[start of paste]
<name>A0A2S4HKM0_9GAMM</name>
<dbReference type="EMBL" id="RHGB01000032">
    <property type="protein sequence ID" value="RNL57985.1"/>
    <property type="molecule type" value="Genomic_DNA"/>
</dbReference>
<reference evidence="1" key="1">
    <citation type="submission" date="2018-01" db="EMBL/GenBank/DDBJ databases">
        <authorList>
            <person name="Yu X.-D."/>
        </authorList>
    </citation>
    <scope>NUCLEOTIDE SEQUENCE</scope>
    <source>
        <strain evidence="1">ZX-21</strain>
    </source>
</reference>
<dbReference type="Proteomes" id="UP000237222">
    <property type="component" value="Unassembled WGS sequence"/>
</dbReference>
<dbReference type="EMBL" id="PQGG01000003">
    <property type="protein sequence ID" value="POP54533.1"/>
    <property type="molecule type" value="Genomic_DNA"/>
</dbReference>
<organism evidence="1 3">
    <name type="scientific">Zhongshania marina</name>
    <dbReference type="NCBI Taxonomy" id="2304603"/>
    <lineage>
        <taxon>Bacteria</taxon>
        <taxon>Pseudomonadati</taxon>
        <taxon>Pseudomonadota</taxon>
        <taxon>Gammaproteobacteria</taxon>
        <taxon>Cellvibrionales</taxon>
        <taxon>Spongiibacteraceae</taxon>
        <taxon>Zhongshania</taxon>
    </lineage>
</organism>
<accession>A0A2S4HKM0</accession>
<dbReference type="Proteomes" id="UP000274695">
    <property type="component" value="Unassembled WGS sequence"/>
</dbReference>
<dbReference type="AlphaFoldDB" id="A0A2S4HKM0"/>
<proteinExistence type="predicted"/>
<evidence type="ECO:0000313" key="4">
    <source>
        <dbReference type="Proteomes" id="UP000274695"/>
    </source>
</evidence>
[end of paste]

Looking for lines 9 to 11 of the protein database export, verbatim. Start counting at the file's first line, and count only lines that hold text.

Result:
            <person name="Yu X.-D."/>
        </authorList>
    </citation>